Interested students can e-mail firstname.lastname@example.org for more information. This service is provided through Dal Counselling Services.
The Mark A. Hill Accessibility Centre
Snuggled between the Dal quad and the stairs outside the Killam Library, the Accessibility Centre is not only a resource for students with physical disabilities – it also provides help for those who have been diagnosed with learning disabilities and mental health disorders.
The centre’s services include help in finding funding, tutors, note-takers, readers and scribes. Through the Accessibility Centre, students can also arrange to take exams m an environment or time slot more suitable for them.
Call 494-2836 or e-mail email@example.com for more information. Or check the centre out online at studentaccessibility.dal.ca.
The Dalhousie Women’s Centre
This centre is located in a cozy white house on South Street near Dalplex. The volunteers at the women’s centre can refer students to queer-friendly practitioners in Halifax. The volunteers are also trained to help during crisis situations.
The centre is open to people of all genders and is a safe space for members of the LGBTQ community. Studies on suicide rates among youth in the LGBTQ community are rare, but in 2003, a study done in British Columbia found that young lesbian women are up to five times more likely to attempt suicide than young heterosexual women.
Call 494-2432 or e-mail firstname.lastname@example.org. Or visit the website: www.dalwomenscentre.ca.
Every RA in Dal residence, even mini-res, has gone through crisis and suicide prevention training. RAs are expected to have an open door policy with the students in their section of residence. Students can knock on their RA’s door at any hour of the day or night to receive amateur counselling. RAs will usually refer students to Dal Counselling Services, but are trained to listen and help students in crisis situations.
Dalhousie Health Clinic
Though this clinic on the first floor of Howe Hall has a bad reputation for mental health services, it is still a valuable on-campus resource. During summer hours and exam time, the clime should not be your first resource, but Dal students with insurance or a student health plan can make appointments with a psychiatrist.
The clinic is open 8 a.m. to 10 p.m. Monday to Friday and 10 a.m. to 6 p.m. on weekends and holidays.
This service is not a walk-in clinic, but the nurses will not turn away a student who comes to them in the midst of a crisis.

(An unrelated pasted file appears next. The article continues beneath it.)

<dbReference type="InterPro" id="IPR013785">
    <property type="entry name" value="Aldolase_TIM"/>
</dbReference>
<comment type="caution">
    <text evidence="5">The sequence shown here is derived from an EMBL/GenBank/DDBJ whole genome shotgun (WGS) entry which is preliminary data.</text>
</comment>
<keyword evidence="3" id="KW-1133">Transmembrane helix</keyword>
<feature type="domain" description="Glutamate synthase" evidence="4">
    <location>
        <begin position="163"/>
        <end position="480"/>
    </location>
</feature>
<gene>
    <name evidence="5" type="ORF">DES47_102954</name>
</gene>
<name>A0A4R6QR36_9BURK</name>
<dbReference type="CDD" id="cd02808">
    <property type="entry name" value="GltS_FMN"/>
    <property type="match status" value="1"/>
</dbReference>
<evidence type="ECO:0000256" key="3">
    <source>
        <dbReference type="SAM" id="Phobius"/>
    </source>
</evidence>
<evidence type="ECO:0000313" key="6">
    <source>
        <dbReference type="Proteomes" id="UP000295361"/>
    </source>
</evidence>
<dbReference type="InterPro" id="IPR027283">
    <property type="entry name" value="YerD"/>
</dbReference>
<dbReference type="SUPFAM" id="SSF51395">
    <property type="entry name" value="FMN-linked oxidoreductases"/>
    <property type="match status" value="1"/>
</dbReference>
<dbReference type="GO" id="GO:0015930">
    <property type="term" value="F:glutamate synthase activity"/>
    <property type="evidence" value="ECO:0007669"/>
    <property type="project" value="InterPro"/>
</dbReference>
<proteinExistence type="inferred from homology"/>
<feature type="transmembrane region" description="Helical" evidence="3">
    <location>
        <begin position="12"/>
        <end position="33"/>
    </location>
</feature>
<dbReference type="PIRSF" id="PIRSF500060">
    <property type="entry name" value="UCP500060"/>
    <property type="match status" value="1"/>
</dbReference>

To make an appoinment, call 494-2171. Don’t miss your appointment – you’ll be billed $30.
Though Peer Health, Dal’s “Health and wellness source”,· has no information on mental health posted on their website, The Gazette was able to gain information from a student who went through Peer Health orientation
The “Mind-Body Health” division of Peer Health, according to the orientation guide, provides programs for students such as yoga and meditation, stress and anxiety, time management and positive body image workshops.
E-mail the Peer Health communications team at email@example.com for more information. Don’t visit the website.
Yes! Plus (offered by the Art of Living Foundation)
If you have $300 to drop and a few free days, this might be the program for you. This monthly six-day workshop that takes place in the Student Union Building claims to eliminate stress, increase mental clarity and improve productivity simply through meditation and breathing techniques. The next workshop starts in late October.
E-mail firstname.lastname@example.org or call 412-3042 to sign up. Proceeds go toward humanitarian efforts worldwide.
Community Mental Health Services
If you don’t know where to go, Capital Health’s Community Mental Health Services is a good place to start. It is a community outpatient service that offers general mental health service. The staff is trained to work with individuals and families dealing with mental illnesses such as anxiety, complex depression, bipolar disorder, adjustment disorders and schizophrenia. The services provided range from initial one-on-one mental health assessments to group and individual therapy, and family and community education. Because this is a part of Capital District Health, it is covered by health insurance. The Com- mumty Mental Health Service can be accessed through a referral by a doctor, agency, family member, or by self-referral.
The outpatient service is located at 7071 Bayers Rd., Suite 109, and is open Monday to Friday from 8:30 a.m. to 4:30 p.m. For more information call 454-1400 or 454-1440. Or visit www.ourhealthyminds.com.
Healthy Minds Co-operative
This co-operative is a member owned and democratically run not-for-profit mental health enterprise. They help members move through the health system, or find peers who are gomg through the same things they are. They have an abundant list of mental health resources and can point you in the right direction with a referral if it is not clear where to turn. To become a member, simply fill out a form and pay the one time membership fee of $5. The Healthy Minds Co-operative ts located at 7071 Bayers Rd., Suite 112, and can be reached at 404-3504. Visit the co-op online at www.healthyminds.ca.
IWK Mental Health and Addictions Service